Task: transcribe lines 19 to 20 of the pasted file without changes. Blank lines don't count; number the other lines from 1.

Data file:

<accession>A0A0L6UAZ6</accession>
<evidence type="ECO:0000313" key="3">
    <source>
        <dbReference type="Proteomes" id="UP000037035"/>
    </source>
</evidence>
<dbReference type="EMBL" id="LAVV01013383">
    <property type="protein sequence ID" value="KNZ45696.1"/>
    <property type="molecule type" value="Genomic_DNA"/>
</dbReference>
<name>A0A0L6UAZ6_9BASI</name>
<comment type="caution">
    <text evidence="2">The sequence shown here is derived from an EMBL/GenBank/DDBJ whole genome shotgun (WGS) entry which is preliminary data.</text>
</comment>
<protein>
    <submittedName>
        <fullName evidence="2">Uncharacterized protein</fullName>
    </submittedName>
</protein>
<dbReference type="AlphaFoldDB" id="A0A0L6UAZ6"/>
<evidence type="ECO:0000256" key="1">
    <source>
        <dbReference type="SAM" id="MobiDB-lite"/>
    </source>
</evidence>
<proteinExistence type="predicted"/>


</protein>
<dbReference type="AlphaFoldDB" id="A0A0L6UAZ6"/>